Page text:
Dosa batter is made with urad dal (black gram) and rice as the main ingredients. Fenugreek seeds and chana dal (Bengal gram) are additional ingredients that go into making the dosa batter. These ingredients are washed, soaked, and ground, which is then let to ferment for several hours.
Tips and tricks to get the perfect batter
Soak the dal and rice in filtered water where possible. The chlorine in tap water inhibits the growth of bacteria. This is particularly important in cold regions and if you are making dosa for the first time
Wash the dal and rice thoroughly before soaking in water
Dosa batter must be fermented in complete darkness. Do not use transparent vessels for fermentation. For example, clear glass or plastic vessels will not give you a well-fermented batter. Traditionally dosa batter is fermented overnight in steel vessels covered with a loose-fitting steel lid
The temperature at which dosa batter ferments best is quite high (around 40℃). It may be difficult to get it up to the temperature particularly during winter. I put my oven in the keep-warm mode for exactly 5 minutes, then turn off the oven and once the oven cools down a bit, I place the batter inside the oven. The heat retained by the oven should keep the batter warm for a long time. Alternatively, you can turn the oven light during the entire fermentation process
If you have a setup to make yogurt (e.g. Instant Pot with yogurt setting, bread proofer, etc.) you can easily ferment the dosa batter in the same setup
Fermenting the dosa batter can highly depend on the season of the year due to the temperature. During summer, the batter ferments in lesser time when compared to winter. The key to a perfectly fermented dosa batter is to find a warm and dark spot to place the batter.
Recipes to try with dosa batter
Step by step instructions
1. Soak urad dal, rice and poha separately
2. Grind them separately in a stone grinder or blender/mixie
3. Mix the batter well and let it sit for fermentation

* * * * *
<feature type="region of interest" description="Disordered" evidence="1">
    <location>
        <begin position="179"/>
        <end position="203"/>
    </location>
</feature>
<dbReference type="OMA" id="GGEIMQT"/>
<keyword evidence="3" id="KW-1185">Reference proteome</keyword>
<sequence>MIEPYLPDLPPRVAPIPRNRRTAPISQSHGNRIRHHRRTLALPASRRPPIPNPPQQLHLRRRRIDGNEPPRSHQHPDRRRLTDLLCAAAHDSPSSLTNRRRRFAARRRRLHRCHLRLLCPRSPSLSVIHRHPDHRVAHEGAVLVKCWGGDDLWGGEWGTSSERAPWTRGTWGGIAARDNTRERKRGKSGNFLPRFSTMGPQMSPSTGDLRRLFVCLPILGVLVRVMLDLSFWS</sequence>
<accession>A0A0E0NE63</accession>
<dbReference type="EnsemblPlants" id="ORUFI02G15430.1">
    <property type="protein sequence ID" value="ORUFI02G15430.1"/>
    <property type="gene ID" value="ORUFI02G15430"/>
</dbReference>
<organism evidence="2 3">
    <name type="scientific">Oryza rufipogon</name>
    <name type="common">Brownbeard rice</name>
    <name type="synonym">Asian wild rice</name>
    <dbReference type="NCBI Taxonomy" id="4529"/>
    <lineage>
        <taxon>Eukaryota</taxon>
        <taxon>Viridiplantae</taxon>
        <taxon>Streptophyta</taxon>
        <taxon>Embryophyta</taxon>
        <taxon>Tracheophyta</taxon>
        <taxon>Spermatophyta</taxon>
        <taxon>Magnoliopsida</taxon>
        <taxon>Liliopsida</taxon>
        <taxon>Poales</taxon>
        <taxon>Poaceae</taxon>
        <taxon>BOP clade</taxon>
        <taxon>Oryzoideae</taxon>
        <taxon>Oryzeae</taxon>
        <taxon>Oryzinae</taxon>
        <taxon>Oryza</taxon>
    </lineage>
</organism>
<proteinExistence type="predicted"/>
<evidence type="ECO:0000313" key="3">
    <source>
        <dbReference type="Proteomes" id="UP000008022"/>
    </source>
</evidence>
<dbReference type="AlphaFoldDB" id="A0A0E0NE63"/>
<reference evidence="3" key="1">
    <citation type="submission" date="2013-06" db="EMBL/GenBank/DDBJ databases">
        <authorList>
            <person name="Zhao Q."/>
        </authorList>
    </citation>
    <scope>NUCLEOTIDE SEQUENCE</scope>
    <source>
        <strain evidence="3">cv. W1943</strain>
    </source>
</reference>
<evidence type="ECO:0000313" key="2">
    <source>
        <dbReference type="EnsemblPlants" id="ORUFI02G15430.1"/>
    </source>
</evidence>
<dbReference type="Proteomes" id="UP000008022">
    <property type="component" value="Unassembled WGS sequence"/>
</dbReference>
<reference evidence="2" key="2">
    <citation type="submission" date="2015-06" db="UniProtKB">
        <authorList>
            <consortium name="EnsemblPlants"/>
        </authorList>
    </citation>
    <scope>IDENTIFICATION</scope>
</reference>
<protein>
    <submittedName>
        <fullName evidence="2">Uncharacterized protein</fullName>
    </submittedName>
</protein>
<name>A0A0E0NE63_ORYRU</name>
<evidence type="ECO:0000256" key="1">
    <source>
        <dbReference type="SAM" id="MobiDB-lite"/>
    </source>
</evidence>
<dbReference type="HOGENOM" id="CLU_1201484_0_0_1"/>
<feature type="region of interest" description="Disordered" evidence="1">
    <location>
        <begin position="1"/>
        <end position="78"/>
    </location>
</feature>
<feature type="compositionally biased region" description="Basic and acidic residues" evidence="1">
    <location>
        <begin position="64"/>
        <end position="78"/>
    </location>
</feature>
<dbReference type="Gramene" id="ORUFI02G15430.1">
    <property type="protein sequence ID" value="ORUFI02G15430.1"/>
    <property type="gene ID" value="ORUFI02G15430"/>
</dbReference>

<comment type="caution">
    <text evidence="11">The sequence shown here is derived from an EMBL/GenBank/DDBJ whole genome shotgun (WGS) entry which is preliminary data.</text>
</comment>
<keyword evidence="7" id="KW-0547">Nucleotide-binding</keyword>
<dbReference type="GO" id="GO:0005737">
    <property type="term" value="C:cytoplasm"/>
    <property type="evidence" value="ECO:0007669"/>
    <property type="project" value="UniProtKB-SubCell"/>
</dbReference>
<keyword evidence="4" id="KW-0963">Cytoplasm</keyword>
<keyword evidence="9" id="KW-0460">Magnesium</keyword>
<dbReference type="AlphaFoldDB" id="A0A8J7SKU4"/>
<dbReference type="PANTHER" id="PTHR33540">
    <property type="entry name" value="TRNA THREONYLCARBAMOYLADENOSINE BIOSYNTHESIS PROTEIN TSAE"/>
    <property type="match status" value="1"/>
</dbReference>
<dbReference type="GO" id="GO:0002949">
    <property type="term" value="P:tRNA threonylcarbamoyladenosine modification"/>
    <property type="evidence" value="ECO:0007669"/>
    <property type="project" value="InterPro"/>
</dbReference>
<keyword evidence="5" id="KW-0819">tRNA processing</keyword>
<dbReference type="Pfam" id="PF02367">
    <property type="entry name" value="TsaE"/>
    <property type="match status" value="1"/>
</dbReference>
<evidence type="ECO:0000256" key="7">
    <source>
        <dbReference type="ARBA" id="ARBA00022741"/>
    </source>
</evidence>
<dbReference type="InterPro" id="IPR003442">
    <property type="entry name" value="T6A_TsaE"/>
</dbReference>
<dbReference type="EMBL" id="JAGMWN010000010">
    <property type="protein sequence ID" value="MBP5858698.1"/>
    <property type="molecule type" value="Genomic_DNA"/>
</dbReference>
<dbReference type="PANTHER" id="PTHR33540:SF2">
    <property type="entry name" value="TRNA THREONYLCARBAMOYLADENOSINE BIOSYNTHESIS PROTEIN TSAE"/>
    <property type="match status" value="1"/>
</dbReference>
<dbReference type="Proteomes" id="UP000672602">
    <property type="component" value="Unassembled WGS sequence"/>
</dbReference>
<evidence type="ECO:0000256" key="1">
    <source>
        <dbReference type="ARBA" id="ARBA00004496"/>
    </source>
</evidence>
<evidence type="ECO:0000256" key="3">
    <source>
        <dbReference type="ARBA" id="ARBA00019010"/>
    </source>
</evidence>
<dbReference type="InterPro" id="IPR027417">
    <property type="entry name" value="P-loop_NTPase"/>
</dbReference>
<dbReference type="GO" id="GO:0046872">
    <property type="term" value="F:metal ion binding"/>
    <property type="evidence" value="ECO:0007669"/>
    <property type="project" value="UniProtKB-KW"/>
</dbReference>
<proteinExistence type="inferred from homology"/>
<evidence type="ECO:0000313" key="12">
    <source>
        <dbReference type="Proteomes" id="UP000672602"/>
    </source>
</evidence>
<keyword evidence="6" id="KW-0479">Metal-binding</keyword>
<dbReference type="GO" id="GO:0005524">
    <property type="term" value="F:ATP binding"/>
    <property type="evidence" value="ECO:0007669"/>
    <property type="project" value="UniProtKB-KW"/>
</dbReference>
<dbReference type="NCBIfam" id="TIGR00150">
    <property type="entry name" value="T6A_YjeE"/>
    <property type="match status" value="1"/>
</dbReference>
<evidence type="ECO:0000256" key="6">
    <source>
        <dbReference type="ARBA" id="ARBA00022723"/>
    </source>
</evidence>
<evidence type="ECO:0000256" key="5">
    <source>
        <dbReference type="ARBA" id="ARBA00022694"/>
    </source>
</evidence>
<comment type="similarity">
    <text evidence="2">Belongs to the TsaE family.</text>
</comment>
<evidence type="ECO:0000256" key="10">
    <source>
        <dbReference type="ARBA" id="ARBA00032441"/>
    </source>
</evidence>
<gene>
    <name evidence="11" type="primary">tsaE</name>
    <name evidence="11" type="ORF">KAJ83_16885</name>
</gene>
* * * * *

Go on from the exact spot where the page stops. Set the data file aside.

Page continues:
4. Place in a warm and dark spot for fermentation
Perfectly fermented dosa batter
How to make dosa batter
- 1 cup urad dal
- 3 cups rice
- 2 tablespoon chana dal
- 1 teaspoon fenugreek seeds
- 1 cup poha
- In a large bowl, add urad dal, chana dal and methi
- Wash it thoroughly for one to two times. Soak in fresh water making sure the dal is entirely covered in water
- In another bowl, take rice and wash it thoroughly for one to two times. Soak in fresh water making sure the rice is entirely covered in water
- Let them soak for at least 5-6 hours
- Two hours before grinding, take poha in a seperate bowl and wash it thoroughly. Soak it in fresh water
- Once everything is soaked, we can begin the grinding process
- Drain all the water from dal and rice
- Start with grinding the rice and poha together by adding some water. Depending on the size of your grinder, grind them in small batches
- Add water in small batches as needed. The dosa batter consistency is similar to pancake batter
- Once the rice is done, pour it into a container. Then add the urad dal for grinding
- Once the urad dal is done, mix the rice and urad dal batter well
- If you are grinding in batches, make sure you give the entire batter a good mix
- Pour the batter in a thick-bottom vessel making sure there is enough room for it to rise. If the batter is filling more than ¾ of the vessel, divide it into two bowls
- Cover and place in a dark and warm spot for 8-10 hours preferably overnight. The batter will ferment quickly during summer
- Put your oven to keep-warm mode (approximately 50℃) for exactly 5 minutes, then turn off the oven
- Once the oven has cooled down a bit, spread a clean cloth on the oven rack. Place the batter on the cloth. If you have a oven light you can keep that on as well.
- Let the batter ferment for 10-12 hours or till you get a slight sour smell from the batter